“As a point guard and especially as a senior, I’ve learned a lot and just tried to be a leader and carry myself with poise,” Copeland said. “The coaches having confidence in me and my guys having confidence in me makes things easy. [I’m] trying to be steady — when we have games like this, and teams make a run, trying to just stay composed.”
Coming into Saturday’s tilt against the Cornell Big Red, the Elis knew they would have their hands full attempting to shut down star guard Matt Morgan, who currently ranks 10th in NCAA Division I men’s basketball with 23.6 points per game. Despite keying in on the Ivy League’s premier offensive talent, Yale allowed Morgan to drop 35 points on 10 for 18 shooting. He also notched three steals, two assists and six rebounds to compliment an impressive scoring night, his fifth game with more than 30 points this season and his 75th consecutive in double figures.
Yet in front of more than 3,000 upstate New York fans — and what Jones called the best Cornell crowd he had seen in nine years — Yale managed to overcome Morgan’s offensive outburst with scoring of their own. The Bulldogs, who lead the Ivy League with 81 points a game, scored more than 90 points for the sixth time this season. Both teams shot over 52 percent from the field and at least 45 percent from downtown.
Yale’s dominance on the boards was also key to the six-point victory. Outrebounding the Big Red 38–27, the Bulldogs scored 16 second-chance points and a remarkable 54 points in the paint. Captain and forward Blake Reynolds ’19 played only 20 points after getting into foul trouble, but Atkinson replaced him with key minutes, clutch putbacks and 9–13 shooting. The Bulldogs improved to 16–1 when outrebounding opponents this season.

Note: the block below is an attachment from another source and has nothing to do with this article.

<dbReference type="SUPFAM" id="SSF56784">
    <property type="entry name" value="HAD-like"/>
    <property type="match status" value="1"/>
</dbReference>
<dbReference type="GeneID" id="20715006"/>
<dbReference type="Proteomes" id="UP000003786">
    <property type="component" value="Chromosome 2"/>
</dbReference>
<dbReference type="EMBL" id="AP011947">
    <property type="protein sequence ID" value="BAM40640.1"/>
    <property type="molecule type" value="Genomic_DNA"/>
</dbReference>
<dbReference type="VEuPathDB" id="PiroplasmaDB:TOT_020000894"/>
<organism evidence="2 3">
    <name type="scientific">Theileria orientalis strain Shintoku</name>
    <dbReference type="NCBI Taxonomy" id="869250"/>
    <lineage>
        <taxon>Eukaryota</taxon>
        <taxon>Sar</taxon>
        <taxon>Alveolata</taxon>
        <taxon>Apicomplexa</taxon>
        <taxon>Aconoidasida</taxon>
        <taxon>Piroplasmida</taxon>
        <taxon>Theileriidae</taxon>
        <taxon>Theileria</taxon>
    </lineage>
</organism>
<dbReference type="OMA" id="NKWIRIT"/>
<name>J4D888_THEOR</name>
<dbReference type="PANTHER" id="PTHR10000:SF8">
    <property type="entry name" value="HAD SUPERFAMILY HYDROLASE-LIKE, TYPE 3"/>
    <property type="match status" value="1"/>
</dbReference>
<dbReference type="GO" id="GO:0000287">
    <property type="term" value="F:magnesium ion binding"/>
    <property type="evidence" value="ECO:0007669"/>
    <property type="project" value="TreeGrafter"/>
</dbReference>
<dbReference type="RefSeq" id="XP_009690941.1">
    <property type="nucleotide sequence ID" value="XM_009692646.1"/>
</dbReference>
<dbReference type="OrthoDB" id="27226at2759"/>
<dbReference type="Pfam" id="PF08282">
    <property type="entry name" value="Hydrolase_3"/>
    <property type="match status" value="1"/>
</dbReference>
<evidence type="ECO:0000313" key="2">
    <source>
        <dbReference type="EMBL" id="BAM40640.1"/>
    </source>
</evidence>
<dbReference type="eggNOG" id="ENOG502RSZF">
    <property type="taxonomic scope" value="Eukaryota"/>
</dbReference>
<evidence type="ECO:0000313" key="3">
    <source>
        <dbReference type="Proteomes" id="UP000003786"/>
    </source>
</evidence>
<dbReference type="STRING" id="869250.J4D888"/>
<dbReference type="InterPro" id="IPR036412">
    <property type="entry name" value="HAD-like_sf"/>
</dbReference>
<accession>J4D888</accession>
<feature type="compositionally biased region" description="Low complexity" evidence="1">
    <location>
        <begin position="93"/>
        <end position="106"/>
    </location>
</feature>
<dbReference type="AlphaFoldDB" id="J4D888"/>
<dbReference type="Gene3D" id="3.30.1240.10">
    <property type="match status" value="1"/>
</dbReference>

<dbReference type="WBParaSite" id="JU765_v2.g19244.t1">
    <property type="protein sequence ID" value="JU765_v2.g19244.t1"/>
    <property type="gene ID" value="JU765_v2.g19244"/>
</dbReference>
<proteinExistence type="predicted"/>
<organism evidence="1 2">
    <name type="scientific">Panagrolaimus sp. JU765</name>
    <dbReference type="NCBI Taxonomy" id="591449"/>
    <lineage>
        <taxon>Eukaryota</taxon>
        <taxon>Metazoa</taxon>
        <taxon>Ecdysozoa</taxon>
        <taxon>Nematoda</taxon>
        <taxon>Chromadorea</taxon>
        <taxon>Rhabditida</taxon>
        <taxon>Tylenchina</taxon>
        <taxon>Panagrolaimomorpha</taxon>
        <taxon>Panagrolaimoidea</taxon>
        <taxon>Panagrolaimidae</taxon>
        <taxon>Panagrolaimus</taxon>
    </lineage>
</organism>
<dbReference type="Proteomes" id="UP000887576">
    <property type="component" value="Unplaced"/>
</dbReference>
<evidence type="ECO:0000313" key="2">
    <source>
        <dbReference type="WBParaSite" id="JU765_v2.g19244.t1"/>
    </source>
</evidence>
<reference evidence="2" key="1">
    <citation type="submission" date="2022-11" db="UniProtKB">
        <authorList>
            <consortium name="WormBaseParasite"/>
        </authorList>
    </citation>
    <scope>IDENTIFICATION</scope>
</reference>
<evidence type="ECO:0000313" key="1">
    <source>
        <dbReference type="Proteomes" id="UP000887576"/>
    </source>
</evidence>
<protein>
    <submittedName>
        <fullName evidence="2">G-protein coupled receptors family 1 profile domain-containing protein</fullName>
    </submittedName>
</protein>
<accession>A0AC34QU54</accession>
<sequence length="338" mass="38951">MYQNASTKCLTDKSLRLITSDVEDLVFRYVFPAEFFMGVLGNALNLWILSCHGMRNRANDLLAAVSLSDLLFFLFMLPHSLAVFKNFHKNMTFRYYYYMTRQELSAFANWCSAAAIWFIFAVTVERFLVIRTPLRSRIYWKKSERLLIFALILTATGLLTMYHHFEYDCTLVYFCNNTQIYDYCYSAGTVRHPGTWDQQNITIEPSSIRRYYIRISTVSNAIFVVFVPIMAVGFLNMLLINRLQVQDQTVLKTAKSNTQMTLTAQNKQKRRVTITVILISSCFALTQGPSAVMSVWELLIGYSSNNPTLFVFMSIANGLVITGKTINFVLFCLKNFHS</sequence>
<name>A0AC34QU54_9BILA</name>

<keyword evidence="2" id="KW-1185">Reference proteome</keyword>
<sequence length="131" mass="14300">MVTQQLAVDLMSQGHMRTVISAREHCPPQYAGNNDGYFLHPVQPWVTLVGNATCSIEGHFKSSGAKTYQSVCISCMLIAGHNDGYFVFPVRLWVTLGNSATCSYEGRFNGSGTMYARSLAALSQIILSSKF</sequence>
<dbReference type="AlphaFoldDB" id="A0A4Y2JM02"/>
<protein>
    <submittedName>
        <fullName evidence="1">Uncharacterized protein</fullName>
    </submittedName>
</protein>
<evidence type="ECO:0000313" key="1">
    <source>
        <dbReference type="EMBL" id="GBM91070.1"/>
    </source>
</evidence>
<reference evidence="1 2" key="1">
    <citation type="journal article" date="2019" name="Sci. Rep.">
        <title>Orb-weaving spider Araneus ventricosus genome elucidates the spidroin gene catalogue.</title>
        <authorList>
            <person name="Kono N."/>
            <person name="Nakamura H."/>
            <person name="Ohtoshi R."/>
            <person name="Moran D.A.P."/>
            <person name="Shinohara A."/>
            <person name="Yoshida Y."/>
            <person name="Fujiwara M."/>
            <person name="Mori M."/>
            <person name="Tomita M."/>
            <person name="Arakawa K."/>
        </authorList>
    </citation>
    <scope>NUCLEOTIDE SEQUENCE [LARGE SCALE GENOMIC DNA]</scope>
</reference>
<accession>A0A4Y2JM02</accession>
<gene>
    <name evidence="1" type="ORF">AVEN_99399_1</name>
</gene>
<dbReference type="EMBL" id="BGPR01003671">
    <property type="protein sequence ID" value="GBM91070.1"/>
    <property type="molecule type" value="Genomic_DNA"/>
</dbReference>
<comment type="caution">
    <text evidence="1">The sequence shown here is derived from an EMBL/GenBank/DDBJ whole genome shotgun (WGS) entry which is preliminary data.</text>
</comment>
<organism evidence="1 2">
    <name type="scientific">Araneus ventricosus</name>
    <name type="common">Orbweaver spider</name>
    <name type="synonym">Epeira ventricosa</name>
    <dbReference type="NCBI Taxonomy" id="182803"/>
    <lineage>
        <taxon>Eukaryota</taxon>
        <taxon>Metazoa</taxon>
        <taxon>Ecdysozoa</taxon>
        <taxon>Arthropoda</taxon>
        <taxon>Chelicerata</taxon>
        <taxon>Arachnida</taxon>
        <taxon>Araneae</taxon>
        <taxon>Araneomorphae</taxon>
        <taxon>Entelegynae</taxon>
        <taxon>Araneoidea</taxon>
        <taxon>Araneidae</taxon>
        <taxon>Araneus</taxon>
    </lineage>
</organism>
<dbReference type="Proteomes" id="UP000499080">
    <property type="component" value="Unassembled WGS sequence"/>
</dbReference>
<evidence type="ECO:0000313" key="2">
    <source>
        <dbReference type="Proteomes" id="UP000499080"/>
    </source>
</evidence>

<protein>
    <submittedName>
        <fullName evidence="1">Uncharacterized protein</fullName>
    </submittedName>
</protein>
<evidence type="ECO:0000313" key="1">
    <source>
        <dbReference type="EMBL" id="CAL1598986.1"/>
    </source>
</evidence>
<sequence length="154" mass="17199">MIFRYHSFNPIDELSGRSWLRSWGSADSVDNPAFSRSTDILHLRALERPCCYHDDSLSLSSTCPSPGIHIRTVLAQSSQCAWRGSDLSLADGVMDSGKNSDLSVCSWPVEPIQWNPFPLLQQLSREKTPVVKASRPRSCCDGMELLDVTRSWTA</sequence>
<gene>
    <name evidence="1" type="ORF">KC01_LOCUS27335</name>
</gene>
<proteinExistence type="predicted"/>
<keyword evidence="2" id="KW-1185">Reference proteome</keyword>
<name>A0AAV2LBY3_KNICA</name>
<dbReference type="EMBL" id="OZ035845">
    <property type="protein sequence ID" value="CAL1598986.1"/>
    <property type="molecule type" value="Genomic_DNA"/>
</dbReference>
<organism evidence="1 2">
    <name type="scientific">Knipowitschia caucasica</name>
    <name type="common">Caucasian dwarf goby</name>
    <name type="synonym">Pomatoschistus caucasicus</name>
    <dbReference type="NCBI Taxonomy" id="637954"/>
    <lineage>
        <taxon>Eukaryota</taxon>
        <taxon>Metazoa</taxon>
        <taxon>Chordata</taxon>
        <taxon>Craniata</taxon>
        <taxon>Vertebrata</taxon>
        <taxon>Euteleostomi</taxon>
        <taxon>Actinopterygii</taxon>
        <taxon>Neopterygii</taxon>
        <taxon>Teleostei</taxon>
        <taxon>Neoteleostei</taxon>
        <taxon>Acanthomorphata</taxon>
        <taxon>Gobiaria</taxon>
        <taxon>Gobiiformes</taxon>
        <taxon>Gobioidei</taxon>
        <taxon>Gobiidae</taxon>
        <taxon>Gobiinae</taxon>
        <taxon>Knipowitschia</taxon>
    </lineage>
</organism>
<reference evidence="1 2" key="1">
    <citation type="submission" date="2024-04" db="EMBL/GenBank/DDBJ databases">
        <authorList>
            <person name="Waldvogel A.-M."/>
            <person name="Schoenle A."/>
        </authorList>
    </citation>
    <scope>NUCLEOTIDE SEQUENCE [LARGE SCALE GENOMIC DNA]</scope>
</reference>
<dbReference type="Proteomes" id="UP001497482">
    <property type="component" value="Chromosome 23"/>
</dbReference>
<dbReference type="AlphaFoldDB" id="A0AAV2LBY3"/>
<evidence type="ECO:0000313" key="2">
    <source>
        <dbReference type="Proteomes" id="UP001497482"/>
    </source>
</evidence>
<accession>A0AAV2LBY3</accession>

Yale also proved they could handle significant Big Red scoring runs throughout the game. Cornell jumped to an 8–0 lead in the game’s first two minutes and started the second half similarly, turning a 45–38 Yale lead at halftime into a 57–51 Big Red advantage following a 17–7 run. Jones called timeouts after both, and Yale regained the lead within three and a half minutes after each break.
The past two games showed that Yale can rely on any member of its veteran core to close out games. Less than nine points decided all eight Ivy matchups this past weekend, with four being decided by less than four points, and Yale’s skill in controlling close games has separated the Elis from the rest of the Ancient Eight.
March is still two weeks away, but the Bulldogs are showing that they are prepared for the madness to begin.
“Our seniors have gone to the tournament once, they know what that experience is like, and our juniors are really good players,” Jones said. “And then we play two other sophomores that are really good players at this level, so we have a really good team. The message going forward is just do what we do. Our job is to defend, rebound and share the ball, and if we do those things, we’re really good.”
William McCormack | firstname.lastname@example.org